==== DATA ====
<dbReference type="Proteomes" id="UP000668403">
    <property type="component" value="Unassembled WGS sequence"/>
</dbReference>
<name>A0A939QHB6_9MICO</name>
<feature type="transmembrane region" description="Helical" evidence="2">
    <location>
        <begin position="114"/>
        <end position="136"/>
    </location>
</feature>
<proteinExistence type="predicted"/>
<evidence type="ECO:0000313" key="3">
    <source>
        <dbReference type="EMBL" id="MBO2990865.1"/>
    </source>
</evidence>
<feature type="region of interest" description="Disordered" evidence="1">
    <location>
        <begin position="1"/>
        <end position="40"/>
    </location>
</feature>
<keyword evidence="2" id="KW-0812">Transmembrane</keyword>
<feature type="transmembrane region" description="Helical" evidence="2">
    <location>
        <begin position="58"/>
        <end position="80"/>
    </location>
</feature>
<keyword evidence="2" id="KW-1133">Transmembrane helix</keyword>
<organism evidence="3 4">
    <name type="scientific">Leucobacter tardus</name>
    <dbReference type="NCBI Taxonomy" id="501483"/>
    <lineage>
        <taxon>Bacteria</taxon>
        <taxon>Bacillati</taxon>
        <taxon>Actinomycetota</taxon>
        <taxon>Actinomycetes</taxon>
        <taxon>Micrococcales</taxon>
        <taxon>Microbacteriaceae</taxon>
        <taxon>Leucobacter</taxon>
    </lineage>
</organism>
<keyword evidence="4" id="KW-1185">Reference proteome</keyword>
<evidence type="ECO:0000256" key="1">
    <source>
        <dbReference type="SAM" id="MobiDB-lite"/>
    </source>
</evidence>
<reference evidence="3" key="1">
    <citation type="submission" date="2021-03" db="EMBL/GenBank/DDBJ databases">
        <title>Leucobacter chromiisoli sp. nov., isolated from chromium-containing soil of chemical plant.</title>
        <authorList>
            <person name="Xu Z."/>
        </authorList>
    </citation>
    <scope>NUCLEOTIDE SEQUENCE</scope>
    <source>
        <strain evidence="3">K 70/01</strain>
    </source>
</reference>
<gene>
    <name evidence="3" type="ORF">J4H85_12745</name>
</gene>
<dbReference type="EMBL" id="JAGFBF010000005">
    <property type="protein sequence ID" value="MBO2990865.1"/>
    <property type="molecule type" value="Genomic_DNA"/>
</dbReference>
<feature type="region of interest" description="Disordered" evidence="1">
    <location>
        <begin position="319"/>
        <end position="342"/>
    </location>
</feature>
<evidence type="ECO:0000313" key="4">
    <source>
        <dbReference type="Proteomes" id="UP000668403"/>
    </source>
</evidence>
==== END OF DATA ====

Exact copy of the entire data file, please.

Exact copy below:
<dbReference type="Proteomes" id="UP000668403">
    <property type="component" value="Unassembled WGS sequence"/>
</dbReference>
<name>A0A939QHB6_9MICO</name>
<feature type="transmembrane region" description="Helical" evidence="2">
    <location>
        <begin position="114"/>
        <end position="136"/>
    </location>
</feature>
<proteinExistence type="predicted"/>
<evidence type="ECO:0000313" key="3">
    <source>
        <dbReference type="EMBL" id="MBO2990865.1"/>
    </source>
</evidence>
<feature type="region of interest" description="Disordered" evidence="1">
    <location>
        <begin position="1"/>
        <end position="40"/>
    </location>
</feature>
<keyword evidence="2" id="KW-0812">Transmembrane</keyword>
<feature type="transmembrane region" description="Helical" evidence="2">
    <location>
        <begin position="58"/>
        <end position="80"/>
    </location>
</feature>
<keyword evidence="2" id="KW-1133">Transmembrane helix</keyword>
<organism evidence="3 4">
    <name type="scientific">Leucobacter tardus</name>
    <dbReference type="NCBI Taxonomy" id="501483"/>
    <lineage>
        <taxon>Bacteria</taxon>
        <taxon>Bacillati</taxon>
        <taxon>Actinomycetota</taxon>
        <taxon>Actinomycetes</taxon>
        <taxon>Micrococcales</taxon>
        <taxon>Microbacteriaceae</taxon>
        <taxon>Leucobacter</taxon>
    </lineage>
</organism>
<keyword evidence="4" id="KW-1185">Reference proteome</keyword>
<evidence type="ECO:0000256" key="1">
    <source>
        <dbReference type="SAM" id="MobiDB-lite"/>
    </source>
</evidence>
<reference evidence="3" key="1">
    <citation type="submission" date="2021-03" db="EMBL/GenBank/DDBJ databases">
        <title>Leucobacter chromiisoli sp. nov., isolated from chromium-containing soil of chemical plant.</title>
        <authorList>
            <person name="Xu Z."/>
        </authorList>
    </citation>
    <scope>NUCLEOTIDE SEQUENCE</scope>
    <source>
        <strain evidence="3">K 70/01</strain>
    </source>
</reference>
<gene>
    <name evidence="3" type="ORF">J4H85_12745</name>
</gene>
<dbReference type="EMBL" id="JAGFBF010000005">
    <property type="protein sequence ID" value="MBO2990865.1"/>
    <property type="molecule type" value="Genomic_DNA"/>
</dbReference>
<feature type="region of interest" description="Disordered" evidence="1">
    <location>
        <begin position="319"/>
        <end position="342"/>
    </location>
</feature>
<evidence type="ECO:0000313" key="4">
    <source>
        <dbReference type="Proteomes" id="UP000668403"/>
    </source>
</evidence>